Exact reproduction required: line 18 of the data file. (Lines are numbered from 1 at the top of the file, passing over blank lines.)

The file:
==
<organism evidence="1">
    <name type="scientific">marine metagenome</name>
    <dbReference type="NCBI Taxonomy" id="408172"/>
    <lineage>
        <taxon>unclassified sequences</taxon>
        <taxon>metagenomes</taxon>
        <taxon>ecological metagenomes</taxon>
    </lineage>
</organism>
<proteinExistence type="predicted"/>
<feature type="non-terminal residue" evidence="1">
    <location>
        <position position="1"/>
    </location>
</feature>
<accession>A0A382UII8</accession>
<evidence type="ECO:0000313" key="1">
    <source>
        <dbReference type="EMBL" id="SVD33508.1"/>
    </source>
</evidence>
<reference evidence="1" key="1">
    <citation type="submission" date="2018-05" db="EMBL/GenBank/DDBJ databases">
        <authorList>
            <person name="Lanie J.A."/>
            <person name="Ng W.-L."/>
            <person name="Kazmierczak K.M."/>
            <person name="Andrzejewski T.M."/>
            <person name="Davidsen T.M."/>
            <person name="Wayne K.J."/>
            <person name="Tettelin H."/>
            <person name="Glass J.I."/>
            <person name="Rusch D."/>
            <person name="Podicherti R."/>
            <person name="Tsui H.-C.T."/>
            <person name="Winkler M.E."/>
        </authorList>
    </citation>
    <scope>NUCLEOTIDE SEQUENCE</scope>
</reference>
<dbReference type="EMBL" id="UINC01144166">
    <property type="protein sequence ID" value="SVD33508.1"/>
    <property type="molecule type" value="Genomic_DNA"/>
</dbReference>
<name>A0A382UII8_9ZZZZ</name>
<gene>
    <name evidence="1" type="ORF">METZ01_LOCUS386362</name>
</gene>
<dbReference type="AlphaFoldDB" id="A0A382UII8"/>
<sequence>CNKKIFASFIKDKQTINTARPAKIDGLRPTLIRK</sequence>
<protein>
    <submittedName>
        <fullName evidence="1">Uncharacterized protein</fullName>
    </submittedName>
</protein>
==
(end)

    <source>